I know that's popular to do toward the end of the season, to ripen existing fruits. I was going to do that last year to my tomatoes, but then discovered I liked green tomatoes so much I actually preferred lots of green tomatoes to fewer but riper ones.

How many melons do you expect to get per vine? I see some people expect what seems to me very few melon or big winter squash types(like butternut), so for them trimming down a plant to keep a couple of good fruit and being satisfied with that makes sense. But I don't know if better yields of good quality melons or large winter squash are common enough that leaving them to grow as they will isn't such a bad idea either.

I guess season length must play a part in how to answer that kind of question, but I'm just not sure of the nature of the plants. Last time I grew a successful butternut squash plant, after two were on the vine, a bunch of puppies ripped it to pieces, so my experiment ended early!
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Re: garden yields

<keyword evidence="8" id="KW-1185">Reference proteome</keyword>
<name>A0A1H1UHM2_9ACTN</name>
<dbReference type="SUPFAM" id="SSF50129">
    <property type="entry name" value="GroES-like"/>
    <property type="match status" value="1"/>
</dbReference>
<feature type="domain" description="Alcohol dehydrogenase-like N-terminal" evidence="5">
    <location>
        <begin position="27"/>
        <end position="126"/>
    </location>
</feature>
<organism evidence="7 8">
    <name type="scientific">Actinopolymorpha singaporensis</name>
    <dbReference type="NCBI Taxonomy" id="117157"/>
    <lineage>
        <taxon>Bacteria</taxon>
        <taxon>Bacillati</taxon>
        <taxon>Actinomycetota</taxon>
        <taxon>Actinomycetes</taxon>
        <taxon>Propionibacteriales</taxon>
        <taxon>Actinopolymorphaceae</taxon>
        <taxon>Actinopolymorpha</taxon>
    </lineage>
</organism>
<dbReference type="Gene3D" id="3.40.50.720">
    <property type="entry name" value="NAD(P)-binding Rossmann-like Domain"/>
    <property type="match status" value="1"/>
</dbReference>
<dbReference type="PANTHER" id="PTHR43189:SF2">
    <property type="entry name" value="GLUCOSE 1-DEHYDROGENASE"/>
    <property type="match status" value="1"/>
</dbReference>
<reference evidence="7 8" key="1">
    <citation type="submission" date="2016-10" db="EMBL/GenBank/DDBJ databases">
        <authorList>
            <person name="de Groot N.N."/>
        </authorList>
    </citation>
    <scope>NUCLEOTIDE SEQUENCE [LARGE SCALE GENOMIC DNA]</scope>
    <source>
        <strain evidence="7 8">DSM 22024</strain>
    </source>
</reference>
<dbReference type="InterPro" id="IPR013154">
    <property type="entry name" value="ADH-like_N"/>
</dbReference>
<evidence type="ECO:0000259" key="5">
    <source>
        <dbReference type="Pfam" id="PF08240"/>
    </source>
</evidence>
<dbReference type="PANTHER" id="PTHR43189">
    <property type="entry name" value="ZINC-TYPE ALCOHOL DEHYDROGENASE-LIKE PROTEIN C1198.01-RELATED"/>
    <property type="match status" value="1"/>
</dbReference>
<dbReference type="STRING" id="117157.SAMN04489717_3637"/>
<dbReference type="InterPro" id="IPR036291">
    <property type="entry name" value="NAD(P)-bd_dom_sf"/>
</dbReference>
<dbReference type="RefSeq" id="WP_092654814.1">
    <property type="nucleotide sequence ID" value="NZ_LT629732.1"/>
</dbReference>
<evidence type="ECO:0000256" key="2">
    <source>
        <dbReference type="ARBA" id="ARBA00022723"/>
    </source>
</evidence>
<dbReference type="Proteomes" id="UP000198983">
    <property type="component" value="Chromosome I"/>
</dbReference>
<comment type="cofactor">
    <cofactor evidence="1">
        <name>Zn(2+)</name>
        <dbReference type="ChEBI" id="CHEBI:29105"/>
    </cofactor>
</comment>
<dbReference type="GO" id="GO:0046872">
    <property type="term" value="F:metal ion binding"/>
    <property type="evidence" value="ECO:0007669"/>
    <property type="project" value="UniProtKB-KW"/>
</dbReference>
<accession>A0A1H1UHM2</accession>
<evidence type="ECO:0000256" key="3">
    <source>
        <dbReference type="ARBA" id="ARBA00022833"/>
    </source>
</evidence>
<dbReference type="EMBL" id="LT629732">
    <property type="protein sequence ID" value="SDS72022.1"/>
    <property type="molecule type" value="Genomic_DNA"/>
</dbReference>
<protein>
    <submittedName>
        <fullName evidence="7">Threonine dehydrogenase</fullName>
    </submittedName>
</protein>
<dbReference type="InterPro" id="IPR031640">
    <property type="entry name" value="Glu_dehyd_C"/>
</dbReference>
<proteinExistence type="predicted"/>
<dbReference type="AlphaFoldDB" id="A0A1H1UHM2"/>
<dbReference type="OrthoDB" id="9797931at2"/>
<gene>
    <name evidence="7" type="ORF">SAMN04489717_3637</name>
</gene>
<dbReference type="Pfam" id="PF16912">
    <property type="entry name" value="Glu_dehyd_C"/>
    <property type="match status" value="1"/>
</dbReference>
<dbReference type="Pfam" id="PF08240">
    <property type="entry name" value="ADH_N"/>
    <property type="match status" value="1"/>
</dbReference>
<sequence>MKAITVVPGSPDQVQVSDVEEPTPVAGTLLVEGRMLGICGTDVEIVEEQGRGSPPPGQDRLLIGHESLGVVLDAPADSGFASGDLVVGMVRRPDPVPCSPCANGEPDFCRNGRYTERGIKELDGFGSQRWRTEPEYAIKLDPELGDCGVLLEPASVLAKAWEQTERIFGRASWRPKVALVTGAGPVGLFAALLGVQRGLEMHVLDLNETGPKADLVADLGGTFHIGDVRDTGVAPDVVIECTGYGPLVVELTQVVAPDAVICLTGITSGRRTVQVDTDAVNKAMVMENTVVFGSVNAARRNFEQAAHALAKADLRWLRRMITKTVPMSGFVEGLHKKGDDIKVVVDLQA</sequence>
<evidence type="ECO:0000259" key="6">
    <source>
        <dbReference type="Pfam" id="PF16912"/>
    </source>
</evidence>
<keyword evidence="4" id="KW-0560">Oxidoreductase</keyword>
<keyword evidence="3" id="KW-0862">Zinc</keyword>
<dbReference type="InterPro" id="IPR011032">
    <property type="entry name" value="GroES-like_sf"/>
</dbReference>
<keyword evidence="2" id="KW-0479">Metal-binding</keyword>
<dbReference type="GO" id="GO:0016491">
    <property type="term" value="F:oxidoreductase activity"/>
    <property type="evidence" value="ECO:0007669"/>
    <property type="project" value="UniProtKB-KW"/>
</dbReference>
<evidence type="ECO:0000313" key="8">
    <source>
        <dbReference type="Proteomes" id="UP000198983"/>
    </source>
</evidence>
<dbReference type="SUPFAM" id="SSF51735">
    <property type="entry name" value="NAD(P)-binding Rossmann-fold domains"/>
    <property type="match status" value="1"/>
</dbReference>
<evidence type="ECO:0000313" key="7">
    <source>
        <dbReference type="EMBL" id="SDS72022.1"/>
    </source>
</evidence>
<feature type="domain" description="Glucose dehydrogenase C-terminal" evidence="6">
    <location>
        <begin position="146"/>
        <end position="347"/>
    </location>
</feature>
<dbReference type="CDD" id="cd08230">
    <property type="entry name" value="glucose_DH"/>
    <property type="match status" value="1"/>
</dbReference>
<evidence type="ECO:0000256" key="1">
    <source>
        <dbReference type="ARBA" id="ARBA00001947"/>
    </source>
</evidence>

Post  Eric Lingo on 8/18/2014, 7:29 pm

this is my first year of successful watermelons so not sure how to answer that part..my trimming was more of control cause they were invading over into 3 of my other beds. I will have to take a pic of it and post it I only got 1 single melon to take out of 8 I planted in a 4x8 bed naitive soil and I have 2ft walking lanes between all my beds and this 1 melon was growing into the 2 4x4 beds near by and the other 4x8 bed next to it.
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Re: garden yields

Post  Marc Iverson on 8/18/2014, 7:37 pm

Well, it will be interesting to see how it works out for you either way. The experiments continue!
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Re: garden yields

Post  Eric Lingo on 8/18/2014, 7:46 pm

and this is just 1 plant

[url=http://servimg.com/image_preview.php?i=26&u=18842965][/url
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Re: garden yields

Post  Marc Iverson on 8/18/2014, 7:52 pm